Angel-Sleeping

Mary Miesler

June 21, 1943 ~ August 13, 2021 (age 78)

Obituary

My wife, Mary Miesler, was born in Youngstown, New York on the 21st of June 1943. She passed away on Friday, the 13th of August 2021, from natural causes. 

As a precocious baby girl, just two years old, she traveled with her mother, west to California where she was raised in the town of Hayward. While attending kindergarten, grammar school, and on into high school, she was often seen wearing a skirt with cowboy boots on those little legs. She was, in essence, a young girl with a free spirit that remained with her into adulthood. With this independent streak, she soon found herself working and living as an adult and having to navigate that responsibility.  

Much later, I met Mary at a flight school where she worked as a receptionist/secretary. Her office was adjacent to a public phone, which I needed to file a flight plan, but the phone was being used, so she offered to let me call on her desk phone. After my conversation ended, I returned the phone and she inquired about the motorcycle I rode to the airport. She casually mentioned she enjoyed riding on the back of bikes and those beautiful blue eyes signaled interest for me to ask her on a date. After my flight lesson, I stopped by Mary’s desk and asked her if she’d like to see “Space Odyssey 2001” and have dinner at Fisherman’s Wharf. She answered yes, she’d like that. My sparsely equipped, 1956 brown Ford with a stick shift on the column, did not deter her from enjoying the ride across the San Mateo bridge and on to Fisherman’s Wharf that weekend. 

Soon thereafter, the second or third date had us riding my motorcycle to Yosemite with very rudimentary gear: a couple of Army blankets, plastic tarp, can opener, and pork and beans for lightweight camping. Despite her being older than I by four years and never having had this kind of wilderness experience, she took to it like a duck to water. With my pilot’s license in hand, she soon began flying with me in an airplane we purchased. Countless adventures and misadventures in airplanes, on bikes and with nature, nature became our calling card. Mary was a willing and able partner in life. 

Vietnam was still preoccupying our National Foreign Service and Defense Department and they invited me to a paid year-long tour. Mary now had a choice to marry me and accompany me to Army flight school or remain behind for several years while I served my Nation. She chose to continue our adventure and the two of us married in Reno in 1970 on the way to Fort Wolters in Texas. She made a perfect officer’s wife in supporting me, on and off-base activities, with her beautiful smile and pleasant demeanor.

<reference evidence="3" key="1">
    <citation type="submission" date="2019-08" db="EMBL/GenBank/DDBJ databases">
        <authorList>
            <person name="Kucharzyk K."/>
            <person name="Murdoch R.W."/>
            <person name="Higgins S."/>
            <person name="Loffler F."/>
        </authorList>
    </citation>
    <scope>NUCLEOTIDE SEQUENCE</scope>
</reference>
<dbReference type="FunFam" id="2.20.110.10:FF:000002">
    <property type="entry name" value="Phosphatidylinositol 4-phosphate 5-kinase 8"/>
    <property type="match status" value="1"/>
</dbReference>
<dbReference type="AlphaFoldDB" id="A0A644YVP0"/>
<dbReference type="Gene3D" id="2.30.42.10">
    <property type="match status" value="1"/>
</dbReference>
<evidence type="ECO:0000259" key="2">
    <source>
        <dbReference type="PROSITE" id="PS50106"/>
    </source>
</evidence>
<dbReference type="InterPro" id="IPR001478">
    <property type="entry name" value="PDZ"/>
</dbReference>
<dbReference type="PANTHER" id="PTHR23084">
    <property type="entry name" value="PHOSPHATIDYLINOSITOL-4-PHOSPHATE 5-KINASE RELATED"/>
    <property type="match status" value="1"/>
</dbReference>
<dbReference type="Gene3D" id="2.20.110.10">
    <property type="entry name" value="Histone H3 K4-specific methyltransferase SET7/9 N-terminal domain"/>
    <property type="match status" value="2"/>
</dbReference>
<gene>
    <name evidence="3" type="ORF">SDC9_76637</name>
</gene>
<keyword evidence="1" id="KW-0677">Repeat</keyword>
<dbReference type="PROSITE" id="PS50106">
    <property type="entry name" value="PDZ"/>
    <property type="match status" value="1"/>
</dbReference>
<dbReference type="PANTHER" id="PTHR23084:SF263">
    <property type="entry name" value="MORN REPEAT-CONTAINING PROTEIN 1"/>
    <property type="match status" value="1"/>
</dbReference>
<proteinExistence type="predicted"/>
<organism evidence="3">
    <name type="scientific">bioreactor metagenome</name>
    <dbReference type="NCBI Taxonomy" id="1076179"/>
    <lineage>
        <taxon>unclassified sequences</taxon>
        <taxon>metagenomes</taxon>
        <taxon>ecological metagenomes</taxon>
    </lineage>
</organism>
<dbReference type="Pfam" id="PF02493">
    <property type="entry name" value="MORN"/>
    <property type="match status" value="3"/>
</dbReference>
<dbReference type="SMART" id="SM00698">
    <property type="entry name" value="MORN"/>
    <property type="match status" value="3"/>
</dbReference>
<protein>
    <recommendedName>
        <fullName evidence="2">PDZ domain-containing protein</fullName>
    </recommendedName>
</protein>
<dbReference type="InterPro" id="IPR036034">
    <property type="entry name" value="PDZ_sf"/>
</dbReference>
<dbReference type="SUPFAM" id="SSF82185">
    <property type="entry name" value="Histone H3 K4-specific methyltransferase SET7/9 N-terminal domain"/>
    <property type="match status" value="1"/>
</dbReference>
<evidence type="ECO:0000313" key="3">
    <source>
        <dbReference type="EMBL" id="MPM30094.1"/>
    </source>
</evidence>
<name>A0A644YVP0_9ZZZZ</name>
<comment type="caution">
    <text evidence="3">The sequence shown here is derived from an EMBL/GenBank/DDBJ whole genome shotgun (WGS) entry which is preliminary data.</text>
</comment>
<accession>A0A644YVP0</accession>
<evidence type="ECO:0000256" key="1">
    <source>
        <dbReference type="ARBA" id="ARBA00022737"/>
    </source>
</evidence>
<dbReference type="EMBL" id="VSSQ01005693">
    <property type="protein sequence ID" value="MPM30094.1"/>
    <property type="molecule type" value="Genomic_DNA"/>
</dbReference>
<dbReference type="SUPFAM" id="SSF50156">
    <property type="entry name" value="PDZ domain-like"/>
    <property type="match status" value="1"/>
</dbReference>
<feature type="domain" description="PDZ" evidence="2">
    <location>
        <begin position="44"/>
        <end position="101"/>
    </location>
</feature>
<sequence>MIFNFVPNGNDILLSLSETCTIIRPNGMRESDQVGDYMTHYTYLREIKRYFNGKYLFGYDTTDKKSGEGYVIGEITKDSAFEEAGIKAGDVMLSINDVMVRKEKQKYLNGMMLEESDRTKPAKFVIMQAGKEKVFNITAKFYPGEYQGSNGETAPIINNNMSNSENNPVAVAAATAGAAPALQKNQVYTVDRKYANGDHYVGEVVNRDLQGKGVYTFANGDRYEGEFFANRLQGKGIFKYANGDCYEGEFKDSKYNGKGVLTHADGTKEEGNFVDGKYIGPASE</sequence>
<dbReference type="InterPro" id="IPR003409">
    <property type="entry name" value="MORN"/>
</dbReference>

Upon my return from Vietnam, whole in body and mind, we continued our journey through life’s ups and downs, thick and thins, with Mary, my willing co-pilot, at my side. While pursuing my career in aviation, Mary was recruited to help with financial resources, often lacking in a pilot’s early career, by taking jobs and keeping the home fires warm. While her role as homemaker remained the same, successfully administered with love and caring, she often provided the same touch to brighten up a dreary office environment, while earning an extra income for us. 

While Mary and I liked kids, and never grew up ourselves, we chose to fill our lives with the little four-legged furry creatures. Early on Mary introduced me to cat ownership and rarely did we not have two who kept each other and ourselves company. Mary briefly worked at an animal shelter and later in our years together, she was a volunteer at Parkview Medical Center in Pueblo. 

Mary was the glue that kept our home humming and remembering birthdays, holidays, and other occasions kept us in good graces with relatives and friends. She went the extra mile to look after me and our pets and never overlooked the small details that made me happy to return home. Being out in the friendly skies for 3-4 days and then returning home to a warm welcome and real food, refreshed my soul, heart, and tummy. Our home is full of her spirit and kindness, and despite my sadness now, she will live within me always, looking out for us. She’ll be coming home soon and resting in a comfortable spot overlooking the mountains.

Tributes or donations can be made to the Humane Society of Fremont County, 110 Rhodes Ave, Canon City, CO 81212.  

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